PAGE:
Tierra Curry is a senior scientist at the Center for Biological Diversity, where she directs the Saving Life on Earth campaign to end human-caused extinction.

Every summer, my friends and I have a fun, absurd competition to see who can swim in the most rivers between the summer solstice and fall equinox. The point is to not let summer slip away unenjoyed, but also to investigate the landscape and revel in the natural world.

As a conservation biologist, I’ve spent years working to increase protections for rivers, especially in the American Southeast. Teeming with more kinds of freshwater mussels and crayfish than anywhere in the world, the rivers there are renowned for their biodiversity.

This summer, I decided that I’d go hard to win the river-swimming challenge — and explore rivers beyond my previous haunts. From my home near the Cumberland River in Kentucky, I drove across eight states, from southern Pennsylvania to northern Georgia, west to the Mississippi River on the Missouri border, and east to the Shenandoah River. I swam in state and city parks, national forests, wildlife management areas and private lands with public access sites.

I set out eager to encounter colorful schools of fish, spy on basking turtles and come eye to eye with the hellbender, North America’s largest salamander. It’s usually about a foot long, with nicknames including “devil dog” and “Allegheny alligator.”

What I found was entirely too much muck and plastic. Intent on upping my river count, I stood on countless banks and stared into impenetrably murky waters, wondering whether I could safely get in and out. Picking my way through mud, past discarded fishing lines, food wrappers and covid masks, I realized how much America’s rivers need protection not just from pollution but also from everyday insults.

I wanted to experience the rivers naturally, so I didn’t wear a wetsuit or goggles. Just a swimsuit, and hard-bottomed sandals with toe guards for protection in the muck, with a towel handy, along with eye wash and antibacterial cream in case I got scraped underwater.

Don’t get me wrong — exquisite rivers with clear water harboring wild treasures still exist. But they are few and far between. Of the 108 rivers I plunged into this summer (yes, that was enough to secure a 2021 victory), most were varying degrees of disgusting.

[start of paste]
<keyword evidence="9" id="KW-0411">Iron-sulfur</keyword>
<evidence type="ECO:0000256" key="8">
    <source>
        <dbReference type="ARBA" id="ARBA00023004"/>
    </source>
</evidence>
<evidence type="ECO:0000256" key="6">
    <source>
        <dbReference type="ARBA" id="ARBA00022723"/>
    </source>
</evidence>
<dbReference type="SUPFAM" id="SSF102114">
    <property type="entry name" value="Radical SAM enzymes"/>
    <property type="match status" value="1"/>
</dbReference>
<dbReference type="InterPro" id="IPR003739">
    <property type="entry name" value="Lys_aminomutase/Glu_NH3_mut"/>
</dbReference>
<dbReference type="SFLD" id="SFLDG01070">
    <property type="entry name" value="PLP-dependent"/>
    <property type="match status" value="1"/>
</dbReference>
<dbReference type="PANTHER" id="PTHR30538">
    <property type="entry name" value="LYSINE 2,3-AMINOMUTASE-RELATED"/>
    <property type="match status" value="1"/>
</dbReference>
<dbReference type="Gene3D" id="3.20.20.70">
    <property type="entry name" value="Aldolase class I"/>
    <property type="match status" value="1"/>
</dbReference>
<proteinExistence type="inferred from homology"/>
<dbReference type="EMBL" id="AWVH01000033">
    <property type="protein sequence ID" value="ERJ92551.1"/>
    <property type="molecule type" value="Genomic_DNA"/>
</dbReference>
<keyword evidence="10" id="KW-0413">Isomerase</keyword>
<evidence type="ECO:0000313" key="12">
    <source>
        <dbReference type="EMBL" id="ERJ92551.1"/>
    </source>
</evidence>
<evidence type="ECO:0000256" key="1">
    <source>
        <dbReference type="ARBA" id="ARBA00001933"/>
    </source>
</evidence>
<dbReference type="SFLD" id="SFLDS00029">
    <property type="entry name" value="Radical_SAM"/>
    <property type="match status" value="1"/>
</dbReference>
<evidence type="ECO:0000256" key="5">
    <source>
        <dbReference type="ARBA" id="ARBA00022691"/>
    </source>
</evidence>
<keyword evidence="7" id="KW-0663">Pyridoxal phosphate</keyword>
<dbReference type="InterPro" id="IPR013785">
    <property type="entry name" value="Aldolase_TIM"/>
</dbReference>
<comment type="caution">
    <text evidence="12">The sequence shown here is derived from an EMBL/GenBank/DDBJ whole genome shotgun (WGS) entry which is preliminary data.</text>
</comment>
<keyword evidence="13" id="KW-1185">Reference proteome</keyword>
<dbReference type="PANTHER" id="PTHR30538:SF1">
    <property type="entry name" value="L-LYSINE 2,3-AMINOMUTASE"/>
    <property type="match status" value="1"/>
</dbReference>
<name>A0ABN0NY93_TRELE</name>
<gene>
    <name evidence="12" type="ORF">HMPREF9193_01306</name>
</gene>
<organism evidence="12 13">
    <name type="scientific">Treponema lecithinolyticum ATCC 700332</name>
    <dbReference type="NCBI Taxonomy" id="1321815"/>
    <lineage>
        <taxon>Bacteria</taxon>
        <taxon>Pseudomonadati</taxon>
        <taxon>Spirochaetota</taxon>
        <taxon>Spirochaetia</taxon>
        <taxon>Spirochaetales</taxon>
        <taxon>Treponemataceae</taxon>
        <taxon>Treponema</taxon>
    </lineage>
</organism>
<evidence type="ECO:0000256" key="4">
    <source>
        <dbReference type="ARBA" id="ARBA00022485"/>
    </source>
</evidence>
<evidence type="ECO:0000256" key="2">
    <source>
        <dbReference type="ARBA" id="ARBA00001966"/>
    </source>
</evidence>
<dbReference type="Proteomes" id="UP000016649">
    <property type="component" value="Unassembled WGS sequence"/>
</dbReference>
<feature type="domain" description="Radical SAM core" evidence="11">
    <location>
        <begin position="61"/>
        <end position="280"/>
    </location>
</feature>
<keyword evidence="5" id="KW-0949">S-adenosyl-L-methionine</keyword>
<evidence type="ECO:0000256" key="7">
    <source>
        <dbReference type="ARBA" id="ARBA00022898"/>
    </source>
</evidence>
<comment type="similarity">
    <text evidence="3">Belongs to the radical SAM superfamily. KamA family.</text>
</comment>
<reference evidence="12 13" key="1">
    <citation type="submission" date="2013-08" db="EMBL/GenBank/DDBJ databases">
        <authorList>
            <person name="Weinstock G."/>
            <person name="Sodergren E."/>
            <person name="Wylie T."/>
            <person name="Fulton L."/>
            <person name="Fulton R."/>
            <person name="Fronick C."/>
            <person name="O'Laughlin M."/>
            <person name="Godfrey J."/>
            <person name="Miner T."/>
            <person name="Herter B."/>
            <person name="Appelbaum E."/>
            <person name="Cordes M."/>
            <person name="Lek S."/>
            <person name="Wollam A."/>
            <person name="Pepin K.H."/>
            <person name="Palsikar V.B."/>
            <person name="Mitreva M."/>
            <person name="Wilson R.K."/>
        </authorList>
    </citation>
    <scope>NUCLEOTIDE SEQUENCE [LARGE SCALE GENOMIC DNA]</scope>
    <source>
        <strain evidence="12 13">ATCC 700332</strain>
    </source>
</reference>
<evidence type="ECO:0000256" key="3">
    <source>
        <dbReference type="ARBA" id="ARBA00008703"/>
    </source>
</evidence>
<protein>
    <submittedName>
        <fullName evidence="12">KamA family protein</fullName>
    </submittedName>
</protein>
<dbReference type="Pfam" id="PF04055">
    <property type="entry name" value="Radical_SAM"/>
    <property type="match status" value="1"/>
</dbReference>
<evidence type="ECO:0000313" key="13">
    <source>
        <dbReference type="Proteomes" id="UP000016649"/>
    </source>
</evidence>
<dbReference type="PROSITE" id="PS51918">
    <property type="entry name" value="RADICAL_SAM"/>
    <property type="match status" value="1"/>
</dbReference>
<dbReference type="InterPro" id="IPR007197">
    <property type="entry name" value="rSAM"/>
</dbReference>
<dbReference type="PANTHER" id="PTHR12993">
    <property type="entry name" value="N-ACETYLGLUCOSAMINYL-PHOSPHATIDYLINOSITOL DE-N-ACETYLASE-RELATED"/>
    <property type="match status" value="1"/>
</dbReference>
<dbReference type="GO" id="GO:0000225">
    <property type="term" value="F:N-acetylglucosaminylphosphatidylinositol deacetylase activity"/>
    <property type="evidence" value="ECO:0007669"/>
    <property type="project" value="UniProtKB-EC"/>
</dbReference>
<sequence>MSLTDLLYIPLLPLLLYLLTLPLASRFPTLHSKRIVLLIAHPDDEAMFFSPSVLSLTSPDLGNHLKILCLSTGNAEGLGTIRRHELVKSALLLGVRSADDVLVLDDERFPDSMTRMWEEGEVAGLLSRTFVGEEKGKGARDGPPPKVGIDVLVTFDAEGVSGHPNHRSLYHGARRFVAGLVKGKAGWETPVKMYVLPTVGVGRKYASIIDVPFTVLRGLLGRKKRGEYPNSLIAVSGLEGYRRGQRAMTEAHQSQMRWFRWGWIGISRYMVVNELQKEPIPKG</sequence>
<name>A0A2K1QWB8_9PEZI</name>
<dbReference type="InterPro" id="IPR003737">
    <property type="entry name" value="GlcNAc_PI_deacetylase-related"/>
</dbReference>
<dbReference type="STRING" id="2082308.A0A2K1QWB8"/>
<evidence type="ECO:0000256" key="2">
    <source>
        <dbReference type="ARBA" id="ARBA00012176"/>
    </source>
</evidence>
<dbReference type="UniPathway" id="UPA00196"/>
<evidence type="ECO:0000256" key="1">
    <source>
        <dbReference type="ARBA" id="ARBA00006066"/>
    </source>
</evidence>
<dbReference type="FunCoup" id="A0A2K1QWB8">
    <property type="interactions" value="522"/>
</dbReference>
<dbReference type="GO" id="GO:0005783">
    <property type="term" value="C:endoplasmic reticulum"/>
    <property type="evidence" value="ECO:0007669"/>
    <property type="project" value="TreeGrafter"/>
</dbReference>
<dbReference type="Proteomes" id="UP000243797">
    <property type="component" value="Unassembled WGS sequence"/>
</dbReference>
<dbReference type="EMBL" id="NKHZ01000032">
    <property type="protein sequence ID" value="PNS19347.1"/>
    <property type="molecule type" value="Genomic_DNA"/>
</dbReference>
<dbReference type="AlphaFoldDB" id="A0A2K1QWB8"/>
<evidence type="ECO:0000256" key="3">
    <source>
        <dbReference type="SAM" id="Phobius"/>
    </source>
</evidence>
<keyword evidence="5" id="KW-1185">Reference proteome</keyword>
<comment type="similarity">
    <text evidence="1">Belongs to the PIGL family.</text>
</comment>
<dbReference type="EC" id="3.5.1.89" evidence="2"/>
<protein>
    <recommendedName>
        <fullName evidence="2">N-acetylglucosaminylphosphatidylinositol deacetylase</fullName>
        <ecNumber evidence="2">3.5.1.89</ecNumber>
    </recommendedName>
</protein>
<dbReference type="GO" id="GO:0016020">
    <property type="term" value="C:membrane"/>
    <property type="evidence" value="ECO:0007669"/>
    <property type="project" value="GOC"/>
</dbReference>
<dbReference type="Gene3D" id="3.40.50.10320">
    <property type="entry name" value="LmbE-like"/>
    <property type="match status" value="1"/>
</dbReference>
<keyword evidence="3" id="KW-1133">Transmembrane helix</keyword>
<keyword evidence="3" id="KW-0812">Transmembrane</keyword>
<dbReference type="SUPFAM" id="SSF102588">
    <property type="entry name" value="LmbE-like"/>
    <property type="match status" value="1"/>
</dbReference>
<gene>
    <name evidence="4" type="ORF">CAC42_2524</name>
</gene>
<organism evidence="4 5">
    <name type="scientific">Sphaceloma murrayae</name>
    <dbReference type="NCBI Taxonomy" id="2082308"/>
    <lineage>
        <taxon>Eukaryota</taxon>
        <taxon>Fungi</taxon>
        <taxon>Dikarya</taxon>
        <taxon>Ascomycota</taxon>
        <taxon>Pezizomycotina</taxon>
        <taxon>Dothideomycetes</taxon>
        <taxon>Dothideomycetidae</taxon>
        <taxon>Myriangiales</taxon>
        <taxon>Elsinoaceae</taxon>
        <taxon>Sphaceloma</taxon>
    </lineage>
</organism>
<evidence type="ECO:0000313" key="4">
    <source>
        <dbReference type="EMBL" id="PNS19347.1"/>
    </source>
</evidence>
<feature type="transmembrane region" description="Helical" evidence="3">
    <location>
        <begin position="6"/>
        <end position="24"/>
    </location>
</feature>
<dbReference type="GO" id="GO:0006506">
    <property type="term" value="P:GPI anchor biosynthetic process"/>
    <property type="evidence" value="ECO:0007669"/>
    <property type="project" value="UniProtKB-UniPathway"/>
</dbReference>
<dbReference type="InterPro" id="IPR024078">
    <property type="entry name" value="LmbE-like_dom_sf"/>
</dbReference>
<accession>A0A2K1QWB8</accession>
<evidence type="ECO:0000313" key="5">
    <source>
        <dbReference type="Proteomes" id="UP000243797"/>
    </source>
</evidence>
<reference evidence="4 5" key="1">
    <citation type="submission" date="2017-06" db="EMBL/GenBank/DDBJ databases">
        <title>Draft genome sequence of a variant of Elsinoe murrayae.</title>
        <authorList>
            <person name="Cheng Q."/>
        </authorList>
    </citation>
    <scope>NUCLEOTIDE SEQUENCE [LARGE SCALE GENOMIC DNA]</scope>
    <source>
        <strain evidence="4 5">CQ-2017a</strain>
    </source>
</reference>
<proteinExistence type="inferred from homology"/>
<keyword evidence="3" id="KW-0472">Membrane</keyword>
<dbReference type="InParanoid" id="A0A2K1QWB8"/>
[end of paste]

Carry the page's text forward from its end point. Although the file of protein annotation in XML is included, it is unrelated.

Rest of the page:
To jump into a river is to submerge yourself in all that is happening to a watershed. Anything that can flow downhill will, so river water may include run-off from roads, parking lots, aging sewer systems, pesticide-sprayed row crops, fertilized lawns, slaughterhouses and mines. I asked myself more than once why I would get into these streams. I wanted to add to my summer tally, but mostly I wanted to bear witness to what we’re doing to rivers and try to motivate myself and others to act.

Looking for rivers to swim in brought me face to face with the realities of the changing climate and the volatile swings between drought and storms. Some rivers were so dry, I had to find a puddle to lie down in. Others raged with so much rainfall that they overtopped their banks — arriving in Tennessee during its unprecedented flooding last month, I swam on a roadway beside the Duck River.

The Clean Water Act of 1972 and Endangered Species Act of 1973 have been wildly successful laws, given the appalling conditions they were intended to address. But there is plenty more to be done. In the Southeast, 50 freshwater species have gone extinct since extensive damming began in 1914, and hundreds more are at risk without more concerted efforts.

There are many ways to help rivers and the living things that depend on them. Remove dams that are no longer essential — 69 dams in the United States were taken out last year, according to the American Rivers organization. Dam management can be improved to kill invasive species and mimic natural flows. With political will, government agency staffing could be increased to ensure best management practices for logging and to enforce boundaries for off-road vehicle trails to prevent the erosion that adds wildlife-smothering silt to stream bottoms.

To bolster public support for such measures, access to safely enjoyed rivers should be increased. Many areas don’t have public beaches on rivers, and swimming is not allowed near boat ramps, so only people who can afford watercraft have access.

It’s easier to be disconnected from nature, and less concerned about preserving it, when it’s inaccessible. Enhancing the public’s ability to enjoy America’s rivers would encourage people to press governments at all levels to fight pollution and climate change. And it might even reduce those everyday insults.

This summer, I saw plenty of water snakes, herons, kingfishers and riverbank butterflies, but I never did encounter a hellbender. Maybe next summer, my chances of seeing that big salamander will improve if I stick to relishing America’s clean rivers, and keep working to make sure there’s more of them.